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International Journal of Anesthetics and Anesthesiology






DOI: 10.23937/2377-4630/2/3/1030



Perceptions and Attitudes of Anesthesiologists toward Pain Management: A Survey of Pain Categories

David D. Nguyen1, Daneshvari Solanki2, Christopher Babl3, Nikolaus Gravenstein3 and Rene Przkora3*



1Department of Anesthesiology, Division of Pain Management, Texas A&M Health Science Center, Baylor Scott & White Health System, USA
2Department of Anesthesiology, Division of Pain Medicine, The University of Texas Medical Branch, USA
3Department of Anesthesiology, University of Florida, USA


*Corresponding author: Rene Przkora, Associate Professor of Anesthesiology and Pain Medicine, Fellowship Director - Multidisciplinary Pain Medicine Fellowship, Department of Anesthesiology, University of Florida, Gainesville, FL, USA, Tel: 352-273-6575, E-mail: RPrzkora@anest.ufl.edu
Int J Anesthetic Anesthesiol, IJAA-2-030, (Volume 2, Issue 3), Commentary; ISSN: 2377-4630
Received: May 11, 2015 | Accepted: May 28, 2015 | Published: May 30, 2015
Citation: Nguyen DD, Solanki D, Babl C, Gravenstein N, Przkora R (2015) Perceptions and Attitudes of Anesthesiologists toward Pain Management: A Survey of Pain Categories. Int J Anesthetic Anesthesiol 2:030. 10.23937/2377-4630/2/3/1030
Copyright: © 2015 Nguyen DD, et al. This is an open-access article distributed under the terms of the Creative Commons Attribution License, which permits unrestricted use, distribution, and reproduction in any medium, provided the original author and source are credited.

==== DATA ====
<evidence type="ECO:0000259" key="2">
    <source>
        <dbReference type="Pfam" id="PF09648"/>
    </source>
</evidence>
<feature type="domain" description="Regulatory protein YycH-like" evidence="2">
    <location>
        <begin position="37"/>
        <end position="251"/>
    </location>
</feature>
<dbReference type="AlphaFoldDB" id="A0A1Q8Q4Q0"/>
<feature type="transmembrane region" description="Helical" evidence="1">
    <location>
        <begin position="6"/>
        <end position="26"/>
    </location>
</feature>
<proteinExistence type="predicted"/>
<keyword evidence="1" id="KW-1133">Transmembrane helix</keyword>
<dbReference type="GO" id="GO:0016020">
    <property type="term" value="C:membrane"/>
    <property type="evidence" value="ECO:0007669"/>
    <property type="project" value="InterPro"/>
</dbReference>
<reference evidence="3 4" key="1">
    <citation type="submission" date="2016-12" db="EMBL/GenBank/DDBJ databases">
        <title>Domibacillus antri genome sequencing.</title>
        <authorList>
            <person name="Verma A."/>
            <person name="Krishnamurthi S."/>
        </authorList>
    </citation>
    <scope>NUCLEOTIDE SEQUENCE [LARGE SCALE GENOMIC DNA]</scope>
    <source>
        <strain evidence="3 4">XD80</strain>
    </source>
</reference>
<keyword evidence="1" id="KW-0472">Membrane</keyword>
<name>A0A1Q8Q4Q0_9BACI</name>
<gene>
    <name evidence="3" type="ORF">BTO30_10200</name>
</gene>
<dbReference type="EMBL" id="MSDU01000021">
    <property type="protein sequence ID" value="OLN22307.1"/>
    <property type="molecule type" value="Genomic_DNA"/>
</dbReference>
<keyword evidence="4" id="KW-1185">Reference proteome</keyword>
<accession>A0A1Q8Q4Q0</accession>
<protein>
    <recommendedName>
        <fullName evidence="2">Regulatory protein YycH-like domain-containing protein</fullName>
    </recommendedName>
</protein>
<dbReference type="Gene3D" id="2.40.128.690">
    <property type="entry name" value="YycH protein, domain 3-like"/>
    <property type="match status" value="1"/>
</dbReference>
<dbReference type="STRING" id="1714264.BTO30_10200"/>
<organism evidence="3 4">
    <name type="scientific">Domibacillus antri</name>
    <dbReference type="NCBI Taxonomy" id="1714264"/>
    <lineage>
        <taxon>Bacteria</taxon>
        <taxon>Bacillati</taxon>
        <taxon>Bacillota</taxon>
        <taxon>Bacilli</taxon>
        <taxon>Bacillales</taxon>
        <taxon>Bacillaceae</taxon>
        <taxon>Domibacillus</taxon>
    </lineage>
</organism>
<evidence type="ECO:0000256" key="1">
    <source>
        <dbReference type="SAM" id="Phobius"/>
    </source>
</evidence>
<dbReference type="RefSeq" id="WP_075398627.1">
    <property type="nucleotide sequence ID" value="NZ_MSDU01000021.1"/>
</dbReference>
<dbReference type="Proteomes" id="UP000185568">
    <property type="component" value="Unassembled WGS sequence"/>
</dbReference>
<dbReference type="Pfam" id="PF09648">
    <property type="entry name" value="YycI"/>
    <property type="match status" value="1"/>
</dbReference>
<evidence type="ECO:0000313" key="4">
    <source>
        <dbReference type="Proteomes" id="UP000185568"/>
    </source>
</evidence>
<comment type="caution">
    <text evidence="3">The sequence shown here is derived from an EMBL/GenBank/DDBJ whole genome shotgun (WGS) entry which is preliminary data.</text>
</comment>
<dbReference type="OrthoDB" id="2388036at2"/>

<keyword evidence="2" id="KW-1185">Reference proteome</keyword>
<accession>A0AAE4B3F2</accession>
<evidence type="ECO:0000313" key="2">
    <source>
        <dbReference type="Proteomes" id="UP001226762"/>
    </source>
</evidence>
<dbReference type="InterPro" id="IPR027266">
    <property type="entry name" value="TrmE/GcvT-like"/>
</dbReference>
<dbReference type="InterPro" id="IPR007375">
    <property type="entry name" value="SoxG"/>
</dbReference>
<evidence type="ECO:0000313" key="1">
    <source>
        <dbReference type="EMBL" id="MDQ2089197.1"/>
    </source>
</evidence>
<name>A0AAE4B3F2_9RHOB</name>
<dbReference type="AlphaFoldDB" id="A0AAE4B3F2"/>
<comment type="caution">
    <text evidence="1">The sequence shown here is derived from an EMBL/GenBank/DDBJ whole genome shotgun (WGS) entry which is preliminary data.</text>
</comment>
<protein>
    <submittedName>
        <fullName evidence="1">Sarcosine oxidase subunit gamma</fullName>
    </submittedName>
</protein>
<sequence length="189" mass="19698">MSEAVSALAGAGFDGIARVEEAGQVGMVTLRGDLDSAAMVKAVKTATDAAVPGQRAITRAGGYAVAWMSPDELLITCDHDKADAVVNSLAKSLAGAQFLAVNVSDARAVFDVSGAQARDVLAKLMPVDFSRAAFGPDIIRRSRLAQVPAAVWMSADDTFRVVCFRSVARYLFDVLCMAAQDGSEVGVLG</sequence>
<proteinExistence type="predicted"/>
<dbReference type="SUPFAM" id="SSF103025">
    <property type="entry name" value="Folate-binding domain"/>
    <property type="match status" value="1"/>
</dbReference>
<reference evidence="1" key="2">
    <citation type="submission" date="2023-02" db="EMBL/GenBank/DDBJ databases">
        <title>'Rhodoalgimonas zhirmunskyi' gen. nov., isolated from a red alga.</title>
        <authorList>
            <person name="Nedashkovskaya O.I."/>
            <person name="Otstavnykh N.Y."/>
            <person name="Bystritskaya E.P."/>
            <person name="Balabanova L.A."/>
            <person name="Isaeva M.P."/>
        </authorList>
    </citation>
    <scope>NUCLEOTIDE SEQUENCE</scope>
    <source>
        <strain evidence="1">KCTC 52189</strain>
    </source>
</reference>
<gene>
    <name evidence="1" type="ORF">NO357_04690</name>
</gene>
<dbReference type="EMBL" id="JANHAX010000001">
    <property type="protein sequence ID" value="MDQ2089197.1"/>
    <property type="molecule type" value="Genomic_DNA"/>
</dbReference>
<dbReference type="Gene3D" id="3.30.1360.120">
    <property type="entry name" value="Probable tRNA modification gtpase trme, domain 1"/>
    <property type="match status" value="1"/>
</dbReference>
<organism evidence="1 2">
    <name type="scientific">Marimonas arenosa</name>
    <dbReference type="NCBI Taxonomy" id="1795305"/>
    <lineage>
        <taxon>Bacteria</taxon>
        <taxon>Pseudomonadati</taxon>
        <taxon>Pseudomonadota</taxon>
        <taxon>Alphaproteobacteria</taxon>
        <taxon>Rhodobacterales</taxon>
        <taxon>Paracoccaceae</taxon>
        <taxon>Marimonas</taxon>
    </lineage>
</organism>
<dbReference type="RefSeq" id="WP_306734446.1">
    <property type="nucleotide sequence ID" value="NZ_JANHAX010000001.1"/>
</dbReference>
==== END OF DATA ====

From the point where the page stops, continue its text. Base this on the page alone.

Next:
Pain is a global epidemic and in America is considered the fifth vital sign. It causes significant suffering and disability, and pain contributes to massively increased healthcare costs. Effective pain management is an important outcome and quality measure.

Based on the duration and likely etiology of pain, we subdivided it into acute pain which included acute post-operative pain, chronic pain, and cancer related pain. The exact mechanisms for pain and the risk of chronicity are still under investigation.

We as Anesthesiologists are the firstline experts to treat post-operative pain in the hospital and ambulatory setting, but virtually all healthcare professionals encounter patients with pain. Of note, these clinicians' education in pain medicine varies considerably.

Additionally, healthcare providers have different preferences and proclivities towards patients with pain. The diagnosis and treatment of pain is a key component in the education of every Anesthesiologist. We suspected that there were differences in the types of pain Anesthesiologists are more comfortable with and prefer to treat.

To explore this question, we conducted a survey to determine the similarities and differences between faculty and resident Anesthesiologists in regard to treating acute, chronic, or cancerrelated pain patients.

After obtaining consent, we surveyed Anesthesiology faculty (38) and residents (64) in the Department of Anesthesiology at The University of Texas Medical Branch in Galveston. The survey consisted of 15 questions (Table 1) that could only be answered with one of the following answer choices. The answer choices were defined in the survey and included:


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Table 1: Survey consisted of 15 questions. View Table 1


A) Post-operative Pain (pain after surgery < 3 months)

B) Acute Pain (non-surgical pain < 3 months)

C) Chronic Pain (non-cancer pain ≥ 3 months)

D) Cancer Pain (nonspecific pain secondary to cancer)

Sixty-seven surveys were returned, resulting in an overall response rate of 66%. Anesthesiology Faculty: 42% (16 out of 38) and Residents: 80% (51 out of 64). Four out of the 16 Faculty were also practicing Pain Medicine, including research, and the training level of the Residents was as follows: Intern: 9; CA1: 15; CA2: 13; CA3: 14.

All faculty and in-training physicians who responded to the survey felt most educated about post-operative pain. Both faculty and residents treated post-operative pain most often, and both groups felt that this had the highest priority to be treated. Faculty and residents were more comfortable treating post-operative pain followed by acute pain.